When applying a clip to a filled bag it is desirable for the clip to be applied at a location symmetrical with respect to the layout of the article. Thus, in the case of a ham, it is desirable for the clip to be applied at a location lying on the major axis of the median oval section through the ham.
According to a fifth aspect of the invention there is provided packaging apparatus including a clipping station, a conveyor for feeding a bag to the clipping station, a clipping device lying substantially in the plane of the conveyor, and a support table for holding the bag during the clipping operation and movable between a raised article-receiving position and a lowered bag clipping position. Desirably means may be provided for adjusting the level of the clipping position of the support table so as to allow for adjustment to accommodate a changed height of article. If such adjustment were not provided for, the level of the median plane would tend to displace. Conveniently the clipping station may be provided within a vacuum chamber and the clipping device may be integrated with a bag-gathering device. In such a case the bag-gathering device may be positioned substantially in the plane of a conveyor surface carrying the bag to the clipping station.
According to a sixth aspect of the present invention there is provided a method of applying a clip to a filled bag comprising feeding the bag along a conveyor to a clipping station, displacing the bag laterally so as to bring the median plane of an article within the bag into a position of register with the plane of the belt conveyor and clipping the neck of the bag while in said displaced position.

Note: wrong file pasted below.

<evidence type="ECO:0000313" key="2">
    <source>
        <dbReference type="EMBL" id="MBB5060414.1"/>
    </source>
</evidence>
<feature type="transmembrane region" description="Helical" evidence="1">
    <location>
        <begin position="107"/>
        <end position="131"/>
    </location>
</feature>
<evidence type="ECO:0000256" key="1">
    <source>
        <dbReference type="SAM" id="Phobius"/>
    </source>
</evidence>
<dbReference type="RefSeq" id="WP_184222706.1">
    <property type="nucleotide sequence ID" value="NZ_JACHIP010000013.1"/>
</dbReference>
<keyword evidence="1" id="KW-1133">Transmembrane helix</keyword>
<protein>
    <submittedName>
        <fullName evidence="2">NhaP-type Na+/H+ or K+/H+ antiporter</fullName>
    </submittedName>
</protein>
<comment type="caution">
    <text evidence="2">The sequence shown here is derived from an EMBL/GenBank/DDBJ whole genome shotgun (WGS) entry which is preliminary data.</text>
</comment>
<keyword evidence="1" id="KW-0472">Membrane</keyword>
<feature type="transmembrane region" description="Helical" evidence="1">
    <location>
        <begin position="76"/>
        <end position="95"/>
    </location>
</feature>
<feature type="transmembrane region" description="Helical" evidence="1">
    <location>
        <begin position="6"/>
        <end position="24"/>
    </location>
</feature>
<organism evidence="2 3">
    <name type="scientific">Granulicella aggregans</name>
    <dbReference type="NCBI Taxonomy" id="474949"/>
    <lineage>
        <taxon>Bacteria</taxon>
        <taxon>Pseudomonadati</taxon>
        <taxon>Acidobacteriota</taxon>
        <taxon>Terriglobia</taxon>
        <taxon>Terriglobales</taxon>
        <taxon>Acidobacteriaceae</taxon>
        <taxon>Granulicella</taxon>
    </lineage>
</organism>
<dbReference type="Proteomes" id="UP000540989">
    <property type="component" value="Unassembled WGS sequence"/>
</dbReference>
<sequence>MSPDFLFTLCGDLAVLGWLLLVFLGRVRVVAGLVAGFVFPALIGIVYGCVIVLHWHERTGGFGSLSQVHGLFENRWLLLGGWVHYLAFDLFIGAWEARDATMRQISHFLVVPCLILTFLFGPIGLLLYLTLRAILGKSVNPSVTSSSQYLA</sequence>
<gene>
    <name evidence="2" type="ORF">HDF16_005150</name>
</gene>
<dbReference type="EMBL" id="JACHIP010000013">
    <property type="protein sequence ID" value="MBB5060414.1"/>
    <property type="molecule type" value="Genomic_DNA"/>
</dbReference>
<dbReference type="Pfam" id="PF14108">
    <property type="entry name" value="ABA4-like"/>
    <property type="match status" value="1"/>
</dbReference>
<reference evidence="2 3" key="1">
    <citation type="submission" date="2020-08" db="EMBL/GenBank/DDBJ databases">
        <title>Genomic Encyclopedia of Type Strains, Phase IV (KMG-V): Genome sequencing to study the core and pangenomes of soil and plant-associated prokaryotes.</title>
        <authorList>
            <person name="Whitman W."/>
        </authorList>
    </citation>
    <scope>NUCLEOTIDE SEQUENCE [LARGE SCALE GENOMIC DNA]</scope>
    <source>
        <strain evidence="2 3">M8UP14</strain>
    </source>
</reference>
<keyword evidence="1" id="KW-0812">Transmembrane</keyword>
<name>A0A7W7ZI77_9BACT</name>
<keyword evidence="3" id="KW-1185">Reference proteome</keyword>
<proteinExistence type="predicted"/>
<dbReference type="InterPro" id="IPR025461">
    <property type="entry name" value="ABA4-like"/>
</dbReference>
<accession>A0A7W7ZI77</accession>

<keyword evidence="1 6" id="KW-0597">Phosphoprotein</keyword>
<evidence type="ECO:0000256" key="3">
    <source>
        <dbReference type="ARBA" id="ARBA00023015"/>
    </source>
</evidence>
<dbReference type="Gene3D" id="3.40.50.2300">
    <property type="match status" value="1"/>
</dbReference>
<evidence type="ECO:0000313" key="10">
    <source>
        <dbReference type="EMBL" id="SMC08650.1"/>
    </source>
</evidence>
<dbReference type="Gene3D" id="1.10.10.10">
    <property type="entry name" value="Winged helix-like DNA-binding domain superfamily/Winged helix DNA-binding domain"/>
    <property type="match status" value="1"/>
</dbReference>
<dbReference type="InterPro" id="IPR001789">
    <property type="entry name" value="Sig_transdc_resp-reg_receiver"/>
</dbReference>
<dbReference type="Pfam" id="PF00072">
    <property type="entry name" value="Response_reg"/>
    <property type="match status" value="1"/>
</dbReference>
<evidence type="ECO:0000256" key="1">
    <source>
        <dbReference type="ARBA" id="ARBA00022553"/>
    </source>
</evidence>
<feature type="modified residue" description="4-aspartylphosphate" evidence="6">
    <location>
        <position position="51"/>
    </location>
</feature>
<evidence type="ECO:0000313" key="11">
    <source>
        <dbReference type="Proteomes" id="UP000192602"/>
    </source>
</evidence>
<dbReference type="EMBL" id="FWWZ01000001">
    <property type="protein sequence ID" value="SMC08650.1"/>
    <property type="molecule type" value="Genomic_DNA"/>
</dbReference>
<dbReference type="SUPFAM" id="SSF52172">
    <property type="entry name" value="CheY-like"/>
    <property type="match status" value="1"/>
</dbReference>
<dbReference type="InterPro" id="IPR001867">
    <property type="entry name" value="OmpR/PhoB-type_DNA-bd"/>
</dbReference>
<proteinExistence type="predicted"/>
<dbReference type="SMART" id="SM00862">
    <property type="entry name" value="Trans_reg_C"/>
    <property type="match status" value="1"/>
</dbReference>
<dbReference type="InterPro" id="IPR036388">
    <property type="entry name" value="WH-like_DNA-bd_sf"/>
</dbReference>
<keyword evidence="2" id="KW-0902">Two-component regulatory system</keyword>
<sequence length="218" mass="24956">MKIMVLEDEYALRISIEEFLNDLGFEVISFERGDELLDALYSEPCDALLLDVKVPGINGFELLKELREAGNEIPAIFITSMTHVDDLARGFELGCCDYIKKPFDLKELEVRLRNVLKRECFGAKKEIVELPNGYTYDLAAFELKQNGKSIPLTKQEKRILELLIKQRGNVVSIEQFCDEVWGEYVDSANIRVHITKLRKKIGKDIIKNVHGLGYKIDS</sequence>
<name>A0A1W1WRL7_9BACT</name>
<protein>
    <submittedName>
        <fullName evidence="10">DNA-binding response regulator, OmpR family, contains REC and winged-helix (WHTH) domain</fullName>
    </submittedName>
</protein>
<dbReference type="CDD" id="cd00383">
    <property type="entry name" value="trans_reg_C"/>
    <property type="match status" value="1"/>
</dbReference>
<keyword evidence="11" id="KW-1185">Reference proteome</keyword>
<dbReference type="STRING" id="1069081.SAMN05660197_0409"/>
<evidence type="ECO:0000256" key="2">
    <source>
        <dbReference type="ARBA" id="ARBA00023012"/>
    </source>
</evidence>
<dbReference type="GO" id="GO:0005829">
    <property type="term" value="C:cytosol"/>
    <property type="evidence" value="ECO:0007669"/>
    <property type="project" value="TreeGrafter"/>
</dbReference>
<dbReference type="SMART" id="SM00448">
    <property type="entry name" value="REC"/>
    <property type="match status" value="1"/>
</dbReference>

According to a seventh aspect of the present invention there is provided apparatus for packaging articles and including a bag loading station, means for feeding articles to the bag loading station, means for indicating to an operator at the bag loading station the size of the bag required to envelop the next successive article arriving at the bag loading station, means for holding a bag selected by the operator, means for inserting the article with the held bag and means for advancing the bag from the bag loading station. Conveniently the apparatus may further include a downstream vacuum chamber and/or bag-gathering and fastening means. Conveniently a shrinking device may be provided downstream of such a vacuum chamber.
The invention also provides a package when formed by the method or apparatus of any of the above aspects of the invention.
In order that the present invention may more readily be understood, the following description is given, merely by way of example, reference being made to the accompanying drawings in which:
FIG. 1 is a side elevational view showing the bag filling station of an automated ham packaging device illustrating the present invention;
FIG. 2 is a plan view of the device of FIG. 1;
FIG. 3 is a side elevational view of the vacuum chamber to be used to evacuate and seal the bags filled by the apparatus of FIGS. 1 and 2;
FIG. 4 is a top plan view of the chamber of FIG. 3; and